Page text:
Much has been written about what constitutes the baseline for acceptable broadband network speeds. The U.S. National Broadband Plan includes the following recommendations:
Every household and business location in America should have access to affordable broadband service with the following characteristics:
- Actual download speeds of at least 4 Mbps and actual upload speeds of at least 1 Mbps
- An acceptable quality of service for the most common interactive applications
The FCC should review and reset this target every four years.
The latter – reviewing and updating the target regularly – is essential. What was broadband in the past is woefully inadequate today. Not long ago, a 1200-baud dial modem was an object of technological envy, and a 64 Kbps ISDN connection was beyond the reach of mere mortals. Some of us even remember acoustic couplers. Today, they are all artifacts of our Internet history.
Supercomputing and Internet History
Today's Internet traces its origins to the early ARPANET and its progeny, notably NSFNET. Although both the ARPANET and the early NSFNET were continent spanning networks, the ARPANET backbone was based on 56 Kbps links. That remained the standard backbone speed even as NSFNET was deployed to interconnect the U.S. supercomputing centers.
I was at the University of Illinois when we began the NSFNET transition to a T1 (1.5 Mbps) backbone at NCSA. The iconic image of the early NSFNET T1 backbone, shown here, was the work of my former NCSA colleagues Donna Cox and Bob Patterson. The world changed quickly after that, with deployment of a new T3 (45 Mbps) NSFNET backbone, birth of the Mosaic web browser fueling the dot.com boom and rapid deployment of dark fiber.
By 2001, Charlie Catlett and I were negotiating access to 4 10 Gbps lambdas for the NSF TeraGrid, connecting NCSA in Illinois and SDSC in California. We had initially pursued options to light ten lambdas (i.e., 100 Gbps) because we were worried that 40 Gbps might not be enough to support large-scale data sharing and high fidelity scientific visualization. We were both right and wrong. The scientific data did grow, but the scientific applications took longer to develop.
At about the same time, when I picked the name TeraGrid for the distributed grid we were building to connect the NSF supercomputing centers, Ian Foster asked me if we might later regret using the "tera" prefix in a world were supercomputing performance changed so rapidly. I replied that I thought it would last long enough, and is has, far longer than I might have expected.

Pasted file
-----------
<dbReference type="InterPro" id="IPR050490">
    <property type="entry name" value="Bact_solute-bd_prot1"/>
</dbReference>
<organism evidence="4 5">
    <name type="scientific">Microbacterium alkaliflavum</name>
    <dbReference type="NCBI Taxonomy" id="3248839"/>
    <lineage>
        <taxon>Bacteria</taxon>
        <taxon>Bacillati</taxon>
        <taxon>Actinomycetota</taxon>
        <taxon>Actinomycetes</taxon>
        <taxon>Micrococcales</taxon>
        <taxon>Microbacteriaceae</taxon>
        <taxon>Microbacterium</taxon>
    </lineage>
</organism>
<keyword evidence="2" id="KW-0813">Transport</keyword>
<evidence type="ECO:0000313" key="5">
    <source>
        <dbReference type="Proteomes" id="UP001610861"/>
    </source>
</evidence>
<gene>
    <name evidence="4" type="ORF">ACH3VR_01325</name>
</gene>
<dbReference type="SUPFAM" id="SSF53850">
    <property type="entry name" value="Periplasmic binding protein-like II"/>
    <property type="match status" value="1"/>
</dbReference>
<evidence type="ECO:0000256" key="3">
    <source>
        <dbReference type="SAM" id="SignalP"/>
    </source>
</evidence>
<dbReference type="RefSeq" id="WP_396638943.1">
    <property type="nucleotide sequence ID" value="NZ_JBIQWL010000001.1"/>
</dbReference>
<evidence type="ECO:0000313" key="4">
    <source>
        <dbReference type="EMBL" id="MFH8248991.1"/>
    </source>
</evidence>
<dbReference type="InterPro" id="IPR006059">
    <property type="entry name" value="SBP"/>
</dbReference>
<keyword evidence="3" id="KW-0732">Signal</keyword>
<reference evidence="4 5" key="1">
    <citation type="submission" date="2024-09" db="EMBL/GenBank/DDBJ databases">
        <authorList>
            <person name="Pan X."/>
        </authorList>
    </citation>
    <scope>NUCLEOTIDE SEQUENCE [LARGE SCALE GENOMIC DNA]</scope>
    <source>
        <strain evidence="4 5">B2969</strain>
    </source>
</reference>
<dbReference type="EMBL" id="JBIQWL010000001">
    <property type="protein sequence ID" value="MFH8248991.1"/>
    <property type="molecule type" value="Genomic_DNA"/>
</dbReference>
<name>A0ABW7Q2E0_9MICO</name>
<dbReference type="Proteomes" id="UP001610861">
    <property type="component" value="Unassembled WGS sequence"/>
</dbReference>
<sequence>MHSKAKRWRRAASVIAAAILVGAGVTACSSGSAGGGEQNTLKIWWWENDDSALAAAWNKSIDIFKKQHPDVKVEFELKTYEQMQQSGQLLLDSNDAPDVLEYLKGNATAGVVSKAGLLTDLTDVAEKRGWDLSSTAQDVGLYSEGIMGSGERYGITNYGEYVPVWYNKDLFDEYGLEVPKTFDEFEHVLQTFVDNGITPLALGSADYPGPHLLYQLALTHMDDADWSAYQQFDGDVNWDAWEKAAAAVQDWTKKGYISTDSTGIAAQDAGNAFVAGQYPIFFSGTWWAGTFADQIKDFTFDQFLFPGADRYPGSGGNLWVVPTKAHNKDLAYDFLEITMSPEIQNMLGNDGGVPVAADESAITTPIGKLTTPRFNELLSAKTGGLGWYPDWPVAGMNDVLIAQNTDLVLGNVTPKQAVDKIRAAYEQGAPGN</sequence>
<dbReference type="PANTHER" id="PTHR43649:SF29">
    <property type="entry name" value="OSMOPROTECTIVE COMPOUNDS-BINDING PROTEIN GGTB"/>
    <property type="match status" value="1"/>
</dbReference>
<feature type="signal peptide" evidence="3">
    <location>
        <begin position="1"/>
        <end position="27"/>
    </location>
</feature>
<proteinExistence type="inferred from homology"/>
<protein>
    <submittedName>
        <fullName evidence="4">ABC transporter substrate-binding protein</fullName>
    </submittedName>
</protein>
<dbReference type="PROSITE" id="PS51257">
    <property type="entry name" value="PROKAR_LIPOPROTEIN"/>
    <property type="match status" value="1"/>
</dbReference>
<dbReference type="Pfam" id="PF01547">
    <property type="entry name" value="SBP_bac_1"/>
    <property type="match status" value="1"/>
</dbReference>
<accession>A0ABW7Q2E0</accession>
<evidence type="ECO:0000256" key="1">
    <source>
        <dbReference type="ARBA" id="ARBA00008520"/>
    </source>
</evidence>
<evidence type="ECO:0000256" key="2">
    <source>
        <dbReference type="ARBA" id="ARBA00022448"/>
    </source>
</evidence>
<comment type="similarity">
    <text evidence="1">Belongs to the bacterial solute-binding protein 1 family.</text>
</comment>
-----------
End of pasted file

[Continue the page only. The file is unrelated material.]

Though we are now deep into the petascale computing era, we are by no means in the terabit era. Although network backbone speeds have continued rise, data volumes and user expectations have risen even more rapidly, both in scientific computing and in business and consumer web services. We are now building petabyte islands and content distribution networks (CDNs) connected by relatively slow multi-gigabit networks. I keep wondering when multi-terabit networking will be commonplace.
A Devices and Services World
Inexpensive broadband access has made possible Internet searches, cloud services and always-connected PCs, tablets and smartphones. It has transformed our society, shifted our notions of commerce, shaken governments, and brought McLuhan's global village within reach.
Thus, it is no exaggeration to say that broadband networks, wired and wireless, are the oxygen that lets this world of devices and services breathe. However, the air remains perilously thin. Billions of devices are being added to the network, data volumes are rising exponentially, and expectations for anytime, anywhere access are growing worldwide. For many, digital inclusion remains a dream, rather than a reality.
If we are to meet burgeoning demand, extend the benefits of broadband services to all of the world's population, and enable a new generation of data-rich services and experiences, we need to approach the problem of broadband deployment in new ways.
We need both top down and bottom up strategies that encourage innovation and more rapid deployment of last mile connectivity. We must rethink our approaches to spectrum allocation and access, embracing more nimble and adaptive schemes. We must expand the capabilities of our backbone networks to meet demand.
Above all, we need to remember that the definition of broadband is ever shifting. We will always want more.